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Hubert Harrison: The Voice of Harlem Radicalism, 1883-1918 (vol. 1) Hardcover – November 25, 2008

ISBN-13: 978-0231139106 ISBN-10: 0231139101

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Hubert Harrison: The Voice of Harlem Radicalism, 1883-1918 (vol. 1) + When Africa Awakes + Hubert Henry Harrison: The Black Socrates
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Product Details

  • Hardcover: 624 pages
  • Publisher: Columbia University Press (November 25, 2008)
  • Language: English
  • ISBN-10: 0231139101
  • ISBN-13: 978-0231139106
  • Product Dimensions: 9.4 x 6.7 x 1.6 inches
  • Shipping Weight: 2.3 pounds (View shipping rates and policies)
  • Average Customer Review: 5.0 out of 5 stars  See all reviews (4 customer reviews)
  • Amazon Best Sellers Rank: #918,746 in Books (See Top 100 in Books)

Editorial Reviews

From Booklist

This first full-length biography of Harrison offers a portrait of a man ahead of his time in synthesizing race and class struggles in the U.S. and a leading influence on better known activists from Marcus Garvey to A. Philip Randolph. Harrison emigrated from St. Croix in 1883 and went on to become a foremost organizer for the Socialist Party in New York, the editor of the Negro World, and founder and leader of the World War I–era New Negro movement. Harrison’s enormous political and intellectual appetites were channeled into his work as an orator, writer, political activist, and critic. He was an avid bibliophile, reportedly the first regular black book reviewer, who helped to develop the public library in Harlem into an international center for research on black culture. But Harrison was a freelancer so candid in his criticism of the establishment—black and white—that he had few allies or people interested in protecting his legacy. Historian Perry’s detailed research brings to life a transformative figure who has been little recognized for his contributions to progressive race and class politics. --Vanessa Bush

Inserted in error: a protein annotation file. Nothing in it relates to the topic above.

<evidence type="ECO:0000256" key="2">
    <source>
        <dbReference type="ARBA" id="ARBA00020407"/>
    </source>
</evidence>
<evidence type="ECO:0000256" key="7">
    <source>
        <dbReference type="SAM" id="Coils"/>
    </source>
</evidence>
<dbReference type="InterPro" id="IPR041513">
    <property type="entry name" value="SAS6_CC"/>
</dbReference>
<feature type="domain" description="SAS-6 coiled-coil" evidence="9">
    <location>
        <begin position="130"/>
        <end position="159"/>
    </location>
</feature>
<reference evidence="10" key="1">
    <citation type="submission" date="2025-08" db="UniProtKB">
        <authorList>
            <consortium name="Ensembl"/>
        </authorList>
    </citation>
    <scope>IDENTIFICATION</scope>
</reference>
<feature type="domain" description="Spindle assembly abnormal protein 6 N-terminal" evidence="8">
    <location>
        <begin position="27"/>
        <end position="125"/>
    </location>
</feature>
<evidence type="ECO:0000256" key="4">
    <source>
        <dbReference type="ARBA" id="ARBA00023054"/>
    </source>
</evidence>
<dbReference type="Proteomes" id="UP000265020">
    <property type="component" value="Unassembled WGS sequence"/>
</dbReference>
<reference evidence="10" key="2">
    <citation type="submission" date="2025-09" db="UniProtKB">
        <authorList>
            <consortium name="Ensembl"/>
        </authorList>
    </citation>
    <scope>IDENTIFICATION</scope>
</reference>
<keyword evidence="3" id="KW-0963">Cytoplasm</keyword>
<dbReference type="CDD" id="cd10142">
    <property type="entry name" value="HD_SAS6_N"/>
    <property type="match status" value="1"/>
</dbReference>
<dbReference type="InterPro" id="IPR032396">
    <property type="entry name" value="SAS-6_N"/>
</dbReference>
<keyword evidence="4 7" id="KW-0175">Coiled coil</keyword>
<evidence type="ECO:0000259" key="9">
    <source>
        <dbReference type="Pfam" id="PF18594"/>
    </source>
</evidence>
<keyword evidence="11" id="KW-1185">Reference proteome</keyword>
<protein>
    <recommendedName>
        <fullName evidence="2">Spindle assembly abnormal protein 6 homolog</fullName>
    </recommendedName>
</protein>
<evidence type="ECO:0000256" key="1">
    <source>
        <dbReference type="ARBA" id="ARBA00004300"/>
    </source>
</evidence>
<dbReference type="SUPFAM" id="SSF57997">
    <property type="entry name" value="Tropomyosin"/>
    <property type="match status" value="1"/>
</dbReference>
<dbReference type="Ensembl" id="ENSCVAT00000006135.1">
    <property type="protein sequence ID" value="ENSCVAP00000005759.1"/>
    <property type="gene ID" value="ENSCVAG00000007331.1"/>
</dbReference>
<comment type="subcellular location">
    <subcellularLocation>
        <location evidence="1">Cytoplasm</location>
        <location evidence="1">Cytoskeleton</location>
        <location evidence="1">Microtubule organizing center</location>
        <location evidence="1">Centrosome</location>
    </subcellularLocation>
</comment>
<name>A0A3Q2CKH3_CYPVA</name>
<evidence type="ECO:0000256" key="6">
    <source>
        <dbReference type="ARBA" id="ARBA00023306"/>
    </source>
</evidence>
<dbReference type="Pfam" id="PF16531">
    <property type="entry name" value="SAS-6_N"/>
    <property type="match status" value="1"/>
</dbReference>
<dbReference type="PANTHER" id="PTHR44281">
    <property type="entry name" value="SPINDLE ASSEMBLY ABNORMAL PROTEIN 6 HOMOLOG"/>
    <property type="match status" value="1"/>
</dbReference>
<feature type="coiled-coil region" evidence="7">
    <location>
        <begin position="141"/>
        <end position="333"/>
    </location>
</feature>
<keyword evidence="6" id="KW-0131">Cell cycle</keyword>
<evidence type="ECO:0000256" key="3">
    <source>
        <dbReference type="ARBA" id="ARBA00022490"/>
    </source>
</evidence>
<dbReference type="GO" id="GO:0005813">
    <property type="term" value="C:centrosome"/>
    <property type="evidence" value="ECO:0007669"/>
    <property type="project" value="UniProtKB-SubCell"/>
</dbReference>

Review

"Dr Jeffrey B. Perry's book on Hubert Harrison is an invaluable resource on an important figure in early 20th Century America. Five stars. It's required reading."--Colin Benjamin --Black Star News

"Independent scholar and historian Jeffrey B. Perry reintroduced a forgotten legend of the Harlem Renaissance . . . . This revolutionary figure's name was Hubert Harrison."--Maria Bibbs --Madison Times

"Perry's popular work is the first multi-volume biography of an Afro-Caribbean...[it] has prompted...major universities to incorporate the write,...and political activist into their curriculum."--Genevieve Ryan --Virgin Islands Daily News

"While Jeffrey Perry has rescued Hubert Harrison for the historians, perhaps it is book reviewers who should erect a memorial to him. For he was one of our own."--Scott McLemee --Columbia Journalism Review

"By examining the mind, talent, varied interests, achievements, challenges, contradictions and complexities of a voice that's been overshadowed, Hubert Harrison shines light on a notable figure in American history."-Felicia Pride --The Root

Perry's detailed research brings to life a transformative figure who has been little recognized for his contributions to progressive race and class politics.

(Booklist)

Perry's clear prose allows access to a three-dimensional picture of Harrison's life.

(Library Journal)

An excellent work and a great contribution to scholarship... Perry must be applauded.

(Bill Fletcher, Jr. Z Magazine)

[ Hubert Harrison] offers profound insights on race, class, religion, immigration, war, democracy, and social change in America.

(Industrial Worker)

Through Perry's prodigious research Harrison's brilliance can once more engage a generation eager to find inspiration and renewed political spirit.